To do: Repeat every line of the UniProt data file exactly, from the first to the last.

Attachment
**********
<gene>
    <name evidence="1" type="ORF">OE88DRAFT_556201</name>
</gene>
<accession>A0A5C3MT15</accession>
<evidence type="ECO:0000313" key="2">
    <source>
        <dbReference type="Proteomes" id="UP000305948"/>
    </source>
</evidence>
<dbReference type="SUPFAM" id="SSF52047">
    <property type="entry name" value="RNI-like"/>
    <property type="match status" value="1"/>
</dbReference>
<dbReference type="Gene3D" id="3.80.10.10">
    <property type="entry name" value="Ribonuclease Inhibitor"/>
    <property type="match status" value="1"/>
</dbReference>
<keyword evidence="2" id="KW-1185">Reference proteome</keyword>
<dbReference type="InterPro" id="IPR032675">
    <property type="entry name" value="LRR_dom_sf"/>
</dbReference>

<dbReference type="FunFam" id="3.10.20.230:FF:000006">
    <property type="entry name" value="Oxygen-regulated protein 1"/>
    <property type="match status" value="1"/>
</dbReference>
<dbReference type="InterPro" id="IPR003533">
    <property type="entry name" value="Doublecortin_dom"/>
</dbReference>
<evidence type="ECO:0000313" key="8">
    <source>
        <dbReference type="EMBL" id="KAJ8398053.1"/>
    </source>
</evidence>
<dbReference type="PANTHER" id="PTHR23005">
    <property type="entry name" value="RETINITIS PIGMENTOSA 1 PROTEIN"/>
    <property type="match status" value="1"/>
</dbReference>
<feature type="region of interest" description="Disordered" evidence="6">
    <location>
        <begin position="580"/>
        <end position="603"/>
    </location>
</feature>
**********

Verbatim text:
<gene>
    <name evidence="1" type="ORF">OE88DRAFT_556201</name>
</gene>
<accession>A0A5C3MT15</accession>
<evidence type="ECO:0000313" key="2">
    <source>
        <dbReference type="Proteomes" id="UP000305948"/>
    </source>
</evidence>
<dbReference type="SUPFAM" id="SSF52047">
    <property type="entry name" value="RNI-like"/>
    <property type="match status" value="1"/>
</dbReference>
<dbReference type="Gene3D" id="3.80.10.10">
    <property type="entry name" value="Ribonuclease Inhibitor"/>
    <property type="match status" value="1"/>
</dbReference>
<keyword evidence="2" id="KW-1185">Reference proteome</keyword>
<dbReference type="InterPro" id="IPR032675">
    <property type="entry name" value="LRR_dom_sf"/>
</dbReference>

<dbReference type="FunFam" id="3.10.20.230:FF:000006">
    <property type="entry name" value="Oxygen-regulated protein 1"/>
    <property type="match status" value="1"/>
</dbReference>
<dbReference type="InterPro" id="IPR003533">
    <property type="entry name" value="Doublecortin_dom"/>
</dbReference>
<evidence type="ECO:0000313" key="8">
    <source>
        <dbReference type="EMBL" id="KAJ8398053.1"/>
    </source>
</evidence>
<dbReference type="PANTHER" id="PTHR23005">
    <property type="entry name" value="RETINITIS PIGMENTOSA 1 PROTEIN"/>
    <property type="match status" value="1"/>
</dbReference>
<feature type="region of interest" description="Disordered" evidence="6">
    <location>
        <begin position="580"/>
        <end position="603"/>
    </location>
</feature>